The Lord of the Rings: The Rings of Power : Season 1, Episodes 1–2
Might contain spoilers.
This is at first glance quite a show. The quality of the visuals took me by surprise, presumably because I’ve grown used to the inferior, overstretched visual effects from overworked and exploited artists that are a hallmark of cinema today. I should have remembered how visually impressive Peter Jackson’s Lord of the Rings films were back in the day. Whatever the process, the results speak for themselves here.
I must say, I was conflicted about watching it. Effects apart, I dislike that original trilogy of films, and the less said about the adaptations of The Hobbit, the better: as far as I’m concerned, all of them do a great disservice to the magnificent books. What’s more, each of these episodes is an hour long, and I felt saturated when it came to fantasy worldbuilding. Reading that the first episode is more of a prologue only made me more hesitant.
On the other hand, there was Nazanin Boniadi to consider.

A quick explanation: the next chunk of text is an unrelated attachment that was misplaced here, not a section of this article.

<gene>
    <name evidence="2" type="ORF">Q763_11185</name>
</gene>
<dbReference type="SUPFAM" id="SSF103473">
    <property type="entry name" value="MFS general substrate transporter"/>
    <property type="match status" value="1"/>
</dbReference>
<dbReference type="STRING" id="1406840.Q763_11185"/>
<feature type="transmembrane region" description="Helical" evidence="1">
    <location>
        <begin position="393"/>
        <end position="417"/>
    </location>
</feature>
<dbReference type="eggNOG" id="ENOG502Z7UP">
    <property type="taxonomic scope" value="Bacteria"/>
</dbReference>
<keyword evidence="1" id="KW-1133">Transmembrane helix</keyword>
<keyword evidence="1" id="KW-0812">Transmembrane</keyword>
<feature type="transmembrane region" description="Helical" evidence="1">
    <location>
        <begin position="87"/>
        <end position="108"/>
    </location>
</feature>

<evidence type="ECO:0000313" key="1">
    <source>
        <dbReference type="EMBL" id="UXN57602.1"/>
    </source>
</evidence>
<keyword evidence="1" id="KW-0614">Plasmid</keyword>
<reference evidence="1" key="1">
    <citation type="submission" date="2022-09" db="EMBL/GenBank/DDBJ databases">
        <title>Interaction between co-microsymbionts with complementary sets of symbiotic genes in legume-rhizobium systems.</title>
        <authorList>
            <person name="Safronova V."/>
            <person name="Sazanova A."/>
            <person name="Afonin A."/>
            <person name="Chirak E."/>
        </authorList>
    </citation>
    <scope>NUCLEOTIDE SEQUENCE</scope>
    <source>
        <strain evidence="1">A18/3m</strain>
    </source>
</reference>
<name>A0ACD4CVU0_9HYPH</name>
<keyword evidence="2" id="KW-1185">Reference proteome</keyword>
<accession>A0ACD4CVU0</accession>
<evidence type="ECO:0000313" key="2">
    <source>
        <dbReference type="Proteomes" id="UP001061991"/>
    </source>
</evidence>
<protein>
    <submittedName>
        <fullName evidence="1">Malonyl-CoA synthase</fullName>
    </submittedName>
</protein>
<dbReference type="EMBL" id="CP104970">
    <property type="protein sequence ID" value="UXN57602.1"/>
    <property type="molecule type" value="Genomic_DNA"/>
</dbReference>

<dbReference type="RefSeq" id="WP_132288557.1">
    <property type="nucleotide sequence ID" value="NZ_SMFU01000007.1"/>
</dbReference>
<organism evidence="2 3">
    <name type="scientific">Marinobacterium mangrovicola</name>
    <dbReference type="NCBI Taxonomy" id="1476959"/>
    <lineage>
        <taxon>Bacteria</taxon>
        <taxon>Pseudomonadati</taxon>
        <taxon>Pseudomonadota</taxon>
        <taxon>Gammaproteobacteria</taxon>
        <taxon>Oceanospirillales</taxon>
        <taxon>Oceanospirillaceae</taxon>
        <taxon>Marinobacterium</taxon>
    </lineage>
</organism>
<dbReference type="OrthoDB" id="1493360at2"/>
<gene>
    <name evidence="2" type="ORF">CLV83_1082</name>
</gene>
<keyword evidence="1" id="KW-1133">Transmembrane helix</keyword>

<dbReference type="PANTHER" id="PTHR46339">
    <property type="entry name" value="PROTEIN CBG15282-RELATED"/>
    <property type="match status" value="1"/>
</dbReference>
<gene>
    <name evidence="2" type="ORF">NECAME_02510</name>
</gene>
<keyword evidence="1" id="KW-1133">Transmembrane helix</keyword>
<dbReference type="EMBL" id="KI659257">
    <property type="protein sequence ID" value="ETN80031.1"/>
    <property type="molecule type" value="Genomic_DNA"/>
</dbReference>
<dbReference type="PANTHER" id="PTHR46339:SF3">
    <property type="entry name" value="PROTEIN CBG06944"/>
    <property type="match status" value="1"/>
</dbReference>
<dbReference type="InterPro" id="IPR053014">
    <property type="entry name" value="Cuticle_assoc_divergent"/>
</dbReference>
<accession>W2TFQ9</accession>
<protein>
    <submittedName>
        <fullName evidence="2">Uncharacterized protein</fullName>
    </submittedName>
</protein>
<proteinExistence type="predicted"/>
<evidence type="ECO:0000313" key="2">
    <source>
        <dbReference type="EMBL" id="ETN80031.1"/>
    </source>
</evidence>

I wish I could have said, afterwards, that I was surprised by how disappointingly forgettable her role is. Bronwyn’s story can’t justify its existence, even ignoring Arondir’s complete lack of personality.
It baffles me that both episodes are directed by J. A. Bayona, lately of Jurassic World:
Fallen Kingdom fame, and it’s strange that the score is the work of Bear McCreary but the main
theme comes from Howard Shore. I also found myself distracted by what I think of as anachronisms,
dodging the question, which is a strange thing to say about a fantasy
setting, but there you have it. I know the Harfoots are meant to be endearing and
charming; if only.
The opening sequence, depicting the war against Morgoth and a young Galadriel’s party forcing her to stop hunting for Sauron, is far better than the rest. I like the sequence showing Galadriel’s inner struggle as they reach the Gray Havens and the comet streaks through the skies, too.
There simply isn’t much reason to wade through Rings of Power except for those occasional beautiful visuals. Norri watching the stranger scratch symbols into the ground as her father is injured somehow reminded me of Cursed , which is never a good thing. Galadriel’s adventure with the wyrm, the survivors of said adventure, and later one particular survivor are vaguely reminiscent of the worst story in the otherwise enjoyable Shadow & Bone .
As with earlier adaptations, the supposed elves are unconvincing. They’re meant to be inhumanly beautiful, but few actors can be said to fit that description, or even be made up to fit it. On the bright side, I like Elrond, particularly the way Rrrobert Arrramayo rrrolls his rrr’s. Celebrimbor, Elrond, Durin, and Durin’s wife are an amusing lot.